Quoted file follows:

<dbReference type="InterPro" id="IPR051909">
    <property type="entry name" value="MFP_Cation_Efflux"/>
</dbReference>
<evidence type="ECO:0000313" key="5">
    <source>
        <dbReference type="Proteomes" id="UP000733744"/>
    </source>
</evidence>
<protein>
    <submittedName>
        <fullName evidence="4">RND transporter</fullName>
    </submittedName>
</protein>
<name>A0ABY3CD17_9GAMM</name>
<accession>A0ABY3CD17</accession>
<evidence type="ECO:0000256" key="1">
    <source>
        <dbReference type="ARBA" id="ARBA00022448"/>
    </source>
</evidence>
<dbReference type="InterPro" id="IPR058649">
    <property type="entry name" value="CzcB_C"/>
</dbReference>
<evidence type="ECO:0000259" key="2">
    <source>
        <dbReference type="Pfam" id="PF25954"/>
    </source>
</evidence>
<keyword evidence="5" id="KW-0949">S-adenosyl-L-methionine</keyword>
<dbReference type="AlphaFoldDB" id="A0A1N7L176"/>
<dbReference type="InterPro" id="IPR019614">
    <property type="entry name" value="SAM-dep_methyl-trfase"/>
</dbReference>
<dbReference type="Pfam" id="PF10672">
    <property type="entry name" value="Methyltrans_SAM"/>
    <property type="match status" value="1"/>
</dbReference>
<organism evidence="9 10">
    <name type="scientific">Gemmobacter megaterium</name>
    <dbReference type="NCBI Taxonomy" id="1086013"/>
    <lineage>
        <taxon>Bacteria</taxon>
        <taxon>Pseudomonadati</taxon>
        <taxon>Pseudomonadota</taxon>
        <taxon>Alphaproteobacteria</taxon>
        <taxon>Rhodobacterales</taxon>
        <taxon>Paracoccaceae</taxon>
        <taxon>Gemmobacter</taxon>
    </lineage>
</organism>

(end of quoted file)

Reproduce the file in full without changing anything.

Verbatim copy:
<dbReference type="InterPro" id="IPR051909">
    <property type="entry name" value="MFP_Cation_Efflux"/>
</dbReference>
<evidence type="ECO:0000313" key="5">
    <source>
        <dbReference type="Proteomes" id="UP000733744"/>
    </source>
</evidence>
<protein>
    <submittedName>
        <fullName evidence="4">RND transporter</fullName>
    </submittedName>
</protein>
<name>A0ABY3CD17_9GAMM</name>
<accession>A0ABY3CD17</accession>
<evidence type="ECO:0000256" key="1">
    <source>
        <dbReference type="ARBA" id="ARBA00022448"/>
    </source>
</evidence>
<dbReference type="InterPro" id="IPR058649">
    <property type="entry name" value="CzcB_C"/>
</dbReference>
<evidence type="ECO:0000259" key="2">
    <source>
        <dbReference type="Pfam" id="PF25954"/>
    </source>
</evidence>
<keyword evidence="5" id="KW-0949">S-adenosyl-L-methionine</keyword>
<dbReference type="AlphaFoldDB" id="A0A1N7L176"/>
<dbReference type="InterPro" id="IPR019614">
    <property type="entry name" value="SAM-dep_methyl-trfase"/>
</dbReference>
<dbReference type="Pfam" id="PF10672">
    <property type="entry name" value="Methyltrans_SAM"/>
    <property type="match status" value="1"/>
</dbReference>
<organism evidence="9 10">
    <name type="scientific">Gemmobacter megaterium</name>
    <dbReference type="NCBI Taxonomy" id="1086013"/>
    <lineage>
        <taxon>Bacteria</taxon>
        <taxon>Pseudomonadati</taxon>
        <taxon>Pseudomonadota</taxon>
        <taxon>Alphaproteobacteria</taxon>
        <taxon>Rhodobacterales</taxon>
        <taxon>Paracoccaceae</taxon>
        <taxon>Gemmobacter</taxon>
    </lineage>
</organism>